The Road to Coronation Street serves as a double jointed creature.On the one hand it is a present to the fans from the people who so carefully nurtured the project from simple spark in a pitch meeting to a full blown real 50 year old institution. That line about finally seeing the place that had until then only existed in his head, was incredibly powerful. I  had the shivers when they showed us the finished Number 3.  There was real love in that film tonight and it was for a programme and legendary group of humans who came together  to make our tea times inseparable from Coronation Street. Even now, entire families still make time to watch together. Oh we drift away from time to time, but never for long. If you are the average person who just watches telly, you need to have this on DVD.  It's a keeper you'll want to watch more than once.

Now if you are like me, a writer and aspiring television producer, this story is so much more. It is every one who ever dreamt of putting on a show and just how hard and unbelievable the process is. You watch this and learn a few simple rules.

1- Never give up
2- Make sure you have at least one friend upstairs
3- Don't be afraid to make a fool of yourself
4- Take chances
5- Never loose sight of the prize
5- Don't be petty, you never know who you'll meet on the way down.

Every incredibly hard step you take from first idea to pitching, creating the characters, creating the setting, putting words in their mouths, pilot,  casting, getting a commission to getting the thing done, keeping it on the air, is a struggle and a rush of adrenalin that keeps you going to the next step. Never get complacent or forget why it works in the first place. I would be lying if I said I watched this with the detached interest of a curious by standard viewing a historical special on the steam engine (also invented by a Northerner and a bit of a nutter). This story is as close to non sugar coated warts and all telling of the inside of the television game. I know from experience that some things have not changed a bit in all those years, but it also says that despite it all great television still gets made and if you have a brilliant idea, you shouldn't give up at the first hurdle. While most of you who watch this will just see a creation story, I will always see an inspired example of how and why we should continue to aspire to great art and great story telling.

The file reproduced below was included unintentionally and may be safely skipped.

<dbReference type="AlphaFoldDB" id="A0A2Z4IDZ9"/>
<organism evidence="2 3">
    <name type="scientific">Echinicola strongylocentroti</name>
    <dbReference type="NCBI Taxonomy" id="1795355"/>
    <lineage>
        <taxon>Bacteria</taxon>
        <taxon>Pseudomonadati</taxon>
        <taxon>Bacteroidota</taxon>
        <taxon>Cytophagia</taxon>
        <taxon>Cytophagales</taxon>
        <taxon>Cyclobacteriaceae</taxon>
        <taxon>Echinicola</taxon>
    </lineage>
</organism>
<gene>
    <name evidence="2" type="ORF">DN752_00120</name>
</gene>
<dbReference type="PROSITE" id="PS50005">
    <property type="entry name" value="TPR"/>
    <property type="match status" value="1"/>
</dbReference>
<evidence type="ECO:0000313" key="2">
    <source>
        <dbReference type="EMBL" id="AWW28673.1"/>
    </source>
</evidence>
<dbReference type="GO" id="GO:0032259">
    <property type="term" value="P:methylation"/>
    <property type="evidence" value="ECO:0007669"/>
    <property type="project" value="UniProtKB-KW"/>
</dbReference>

The Road to Coronation Street is worth re watching, recording and owning when it comes out on DVD. Why the BBC did it and not ITV is a mystery to me, but I'm chuffed it got done by the right people judging from the results. For the full cast list and to watch on the iPlayer click here. Read Daran Little's piece in the Telegraph.


Blighty's Tuck Store said...

>>Corrie has strayed from it's roots. Corrie is not about spectacular explosions or homicidal maniacs, it's not about spending EVERY waking moment shouting at your neighbours and coming to blows>>

But the screenplay from the 1960s wouldn't compete in today's highly commercialized and competitive environment - even though it was higher quality theatre.

The real world typical Manchester suburb has changed dramatically since the 1960s. Early Corrie was indeed true to life and that was what made it so appealing. The typical Manchester suburb of the 21st century is a vastly different place. My comment is based on my own observations of the streets of Oldham between 1970, when I first went there, and the present.

A good review; I look forward to watching the movie.

Jessica said...

Albert Tatlock wasn't in it! He was one of the originals, in the first episode, and in 1980, one of the five remaining originals from the first episode. The other four (Annie Walker, Elsie Tanner, Ena Sharples, Ken Barlow) were all in it. Why not him?